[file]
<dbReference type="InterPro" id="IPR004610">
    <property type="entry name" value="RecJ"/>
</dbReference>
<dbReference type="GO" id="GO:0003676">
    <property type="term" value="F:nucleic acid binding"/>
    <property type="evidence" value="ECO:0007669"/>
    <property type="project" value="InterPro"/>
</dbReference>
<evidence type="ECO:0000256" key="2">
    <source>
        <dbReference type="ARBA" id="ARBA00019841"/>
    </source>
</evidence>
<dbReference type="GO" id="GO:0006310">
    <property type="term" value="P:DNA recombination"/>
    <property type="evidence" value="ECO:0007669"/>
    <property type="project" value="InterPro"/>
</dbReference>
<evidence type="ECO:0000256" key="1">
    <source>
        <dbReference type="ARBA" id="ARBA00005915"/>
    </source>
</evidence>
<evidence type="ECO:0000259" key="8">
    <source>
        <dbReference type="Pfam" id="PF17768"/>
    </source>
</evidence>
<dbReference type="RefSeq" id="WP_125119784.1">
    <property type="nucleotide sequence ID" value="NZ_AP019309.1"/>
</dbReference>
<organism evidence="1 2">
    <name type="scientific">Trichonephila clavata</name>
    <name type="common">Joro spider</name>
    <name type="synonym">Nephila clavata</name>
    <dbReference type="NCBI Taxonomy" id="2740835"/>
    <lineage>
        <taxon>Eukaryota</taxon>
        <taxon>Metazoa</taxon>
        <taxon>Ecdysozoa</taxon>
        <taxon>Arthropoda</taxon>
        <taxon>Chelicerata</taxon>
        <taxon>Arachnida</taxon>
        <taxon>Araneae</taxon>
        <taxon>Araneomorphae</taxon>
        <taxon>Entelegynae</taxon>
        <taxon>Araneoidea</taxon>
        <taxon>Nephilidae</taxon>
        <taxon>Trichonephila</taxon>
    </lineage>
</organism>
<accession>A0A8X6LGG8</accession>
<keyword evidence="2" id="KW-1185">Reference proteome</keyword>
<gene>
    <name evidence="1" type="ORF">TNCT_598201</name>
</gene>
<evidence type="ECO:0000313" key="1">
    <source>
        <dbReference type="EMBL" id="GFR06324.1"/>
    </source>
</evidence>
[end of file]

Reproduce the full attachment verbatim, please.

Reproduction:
<dbReference type="InterPro" id="IPR004610">
    <property type="entry name" value="RecJ"/>
</dbReference>
<dbReference type="GO" id="GO:0003676">
    <property type="term" value="F:nucleic acid binding"/>
    <property type="evidence" value="ECO:0007669"/>
    <property type="project" value="InterPro"/>
</dbReference>
<evidence type="ECO:0000256" key="2">
    <source>
        <dbReference type="ARBA" id="ARBA00019841"/>
    </source>
</evidence>
<dbReference type="GO" id="GO:0006310">
    <property type="term" value="P:DNA recombination"/>
    <property type="evidence" value="ECO:0007669"/>
    <property type="project" value="InterPro"/>
</dbReference>
<evidence type="ECO:0000256" key="1">
    <source>
        <dbReference type="ARBA" id="ARBA00005915"/>
    </source>
</evidence>
<evidence type="ECO:0000259" key="8">
    <source>
        <dbReference type="Pfam" id="PF17768"/>
    </source>
</evidence>
<dbReference type="RefSeq" id="WP_125119784.1">
    <property type="nucleotide sequence ID" value="NZ_AP019309.1"/>
</dbReference>
<organism evidence="1 2">
    <name type="scientific">Trichonephila clavata</name>
    <name type="common">Joro spider</name>
    <name type="synonym">Nephila clavata</name>
    <dbReference type="NCBI Taxonomy" id="2740835"/>
    <lineage>
        <taxon>Eukaryota</taxon>
        <taxon>Metazoa</taxon>
        <taxon>Ecdysozoa</taxon>
        <taxon>Arthropoda</taxon>
        <taxon>Chelicerata</taxon>
        <taxon>Arachnida</taxon>
        <taxon>Araneae</taxon>
        <taxon>Araneomorphae</taxon>
        <taxon>Entelegynae</taxon>
        <taxon>Araneoidea</taxon>
        <taxon>Nephilidae</taxon>
        <taxon>Trichonephila</taxon>
    </lineage>
</organism>
<accession>A0A8X6LGG8</accession>
<keyword evidence="2" id="KW-1185">Reference proteome</keyword>
<gene>
    <name evidence="1" type="ORF">TNCT_598201</name>
</gene>
<evidence type="ECO:0000313" key="1">
    <source>
        <dbReference type="EMBL" id="GFR06324.1"/>
    </source>
</evidence>